Fire Departments Deal With Loss Of Volunteers

ST. PAUL, Minn. (AP) — Fire chiefs who head volunteer departments in the Twin Cities metro area say their ranks are being depleted by the economy.

Volunteer firefighters are working longer at their regular jobs because their employer has downsized. Others have lost their jobs and are moving out of the communities in which they volunteered.

Minnesota State Volunteer Firefighter Association secretary Dave Ganfield says some who find themselves unemployed are retiring from firefighting and collecting their firefighter pensions to make ends meet.

Eagan Fire Chief Mike Scott says his department has lost an average of nine firefighters a year for the past few years.

The St. Paul Pioneer Press says the National Volunteer Fire Council estimates 72 percent of the nation’s firefighters are volunteers.

(© Copyright 2011 The Associated Press. All Rights Reserved. This material may not be published, broadcast, rewritten or redistributed.)

  • Fire Wife

    Just a reminder to give a big “thank you” to your local firefighter. My husband is on a true volunteer department, no big bonuses, no pay for showing up and no retirement and yet he’s out there missing family events, city events, and precious sleep because there are people out there that need their help. Volunteer firefighters are incredibly selfless people and deserve a ton of respect.

    • Get it right . . .

      Good point Fire Wife. There are still true VOLUNTEER firefighters but the majority that are called voluntee are truly “paid-on-call” and not only receive pay for showing up to a call they also receive pay for training and meetings in addition to a pension that is funded by tax dollars that make public pension through PERA look pretty measly. Some are already city or county or state employees that get paid time off work to respond to daytme calls . . . and are essnetially double dipping with two pensions from the same taxpayers. Don’t get me wrong . . . I do appreciate the services you provide but at least tell it like it is . . . you are paid well to respond and recieve a pension that any volunteer would love to have.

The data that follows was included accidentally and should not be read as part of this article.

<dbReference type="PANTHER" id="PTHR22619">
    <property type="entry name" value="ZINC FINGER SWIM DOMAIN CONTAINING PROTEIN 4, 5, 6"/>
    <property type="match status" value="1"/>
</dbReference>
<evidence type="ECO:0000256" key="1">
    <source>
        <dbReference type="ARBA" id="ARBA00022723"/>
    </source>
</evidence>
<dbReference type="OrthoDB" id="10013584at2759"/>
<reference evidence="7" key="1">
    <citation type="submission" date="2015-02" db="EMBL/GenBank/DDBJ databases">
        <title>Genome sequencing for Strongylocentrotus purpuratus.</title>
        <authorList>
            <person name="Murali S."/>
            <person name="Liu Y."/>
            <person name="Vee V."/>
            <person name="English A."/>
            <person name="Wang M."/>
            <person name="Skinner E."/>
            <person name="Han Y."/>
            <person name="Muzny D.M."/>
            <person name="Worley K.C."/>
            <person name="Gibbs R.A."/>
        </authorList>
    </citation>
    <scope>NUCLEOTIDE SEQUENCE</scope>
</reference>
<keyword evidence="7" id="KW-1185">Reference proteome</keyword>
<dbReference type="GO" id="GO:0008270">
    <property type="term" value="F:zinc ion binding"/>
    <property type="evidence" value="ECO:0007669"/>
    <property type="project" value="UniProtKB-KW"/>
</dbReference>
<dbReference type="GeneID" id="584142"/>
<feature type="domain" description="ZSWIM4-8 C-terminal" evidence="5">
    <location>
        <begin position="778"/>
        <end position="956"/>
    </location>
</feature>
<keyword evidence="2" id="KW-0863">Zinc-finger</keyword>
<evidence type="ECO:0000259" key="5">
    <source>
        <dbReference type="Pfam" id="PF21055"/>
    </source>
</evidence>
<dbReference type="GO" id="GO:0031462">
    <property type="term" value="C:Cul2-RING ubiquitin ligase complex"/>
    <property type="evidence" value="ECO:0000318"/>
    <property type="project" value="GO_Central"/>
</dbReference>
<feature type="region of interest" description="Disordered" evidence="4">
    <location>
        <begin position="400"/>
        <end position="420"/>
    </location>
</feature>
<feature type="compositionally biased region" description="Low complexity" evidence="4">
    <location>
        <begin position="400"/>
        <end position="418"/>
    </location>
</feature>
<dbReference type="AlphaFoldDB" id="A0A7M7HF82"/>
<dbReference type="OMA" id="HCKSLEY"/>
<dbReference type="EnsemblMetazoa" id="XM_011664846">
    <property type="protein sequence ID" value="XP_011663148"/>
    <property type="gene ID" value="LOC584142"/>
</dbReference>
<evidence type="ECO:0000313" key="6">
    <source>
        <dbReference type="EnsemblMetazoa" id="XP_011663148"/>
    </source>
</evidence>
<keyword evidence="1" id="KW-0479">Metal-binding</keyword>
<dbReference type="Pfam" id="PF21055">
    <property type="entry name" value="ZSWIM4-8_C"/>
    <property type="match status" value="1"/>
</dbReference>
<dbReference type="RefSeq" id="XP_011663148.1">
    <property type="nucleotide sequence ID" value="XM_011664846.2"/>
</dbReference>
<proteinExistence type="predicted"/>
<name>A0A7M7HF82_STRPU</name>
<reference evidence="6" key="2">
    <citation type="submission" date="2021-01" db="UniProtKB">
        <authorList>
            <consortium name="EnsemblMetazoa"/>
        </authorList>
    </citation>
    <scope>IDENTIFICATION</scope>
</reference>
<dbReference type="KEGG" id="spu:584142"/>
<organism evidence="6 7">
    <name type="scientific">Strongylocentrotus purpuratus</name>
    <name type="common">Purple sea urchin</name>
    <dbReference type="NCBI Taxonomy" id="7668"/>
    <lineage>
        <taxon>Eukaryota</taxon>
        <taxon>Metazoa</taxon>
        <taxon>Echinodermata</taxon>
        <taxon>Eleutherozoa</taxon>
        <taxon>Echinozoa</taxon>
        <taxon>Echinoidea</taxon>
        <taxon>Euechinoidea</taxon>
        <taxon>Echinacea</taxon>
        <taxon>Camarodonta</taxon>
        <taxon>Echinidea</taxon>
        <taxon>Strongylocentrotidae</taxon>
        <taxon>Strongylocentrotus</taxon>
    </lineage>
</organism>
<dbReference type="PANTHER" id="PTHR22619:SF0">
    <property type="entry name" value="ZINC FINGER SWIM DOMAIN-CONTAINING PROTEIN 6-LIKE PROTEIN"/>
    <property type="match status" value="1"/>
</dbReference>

• markH

        Thanks for making that point clear. I also appreciate and acknowledge the valuable services of volunteer firefighters and those who are permanent employees. But I also know that they are paid quite well . I live in northern CA, and my neighbor is a firefighter with the city and he makes (get this) $118K per year. He only works 2 days per week (24 hour days) and he also makes per diem for additional calls. He’s a great guy, but never spent one day in college-just a Firefighter academy that took him 3 months to complete. Now, this is an awful lot of money no matter how you rationalize it and this state is funding some incredible pensions (95% of pay after 5 years service).

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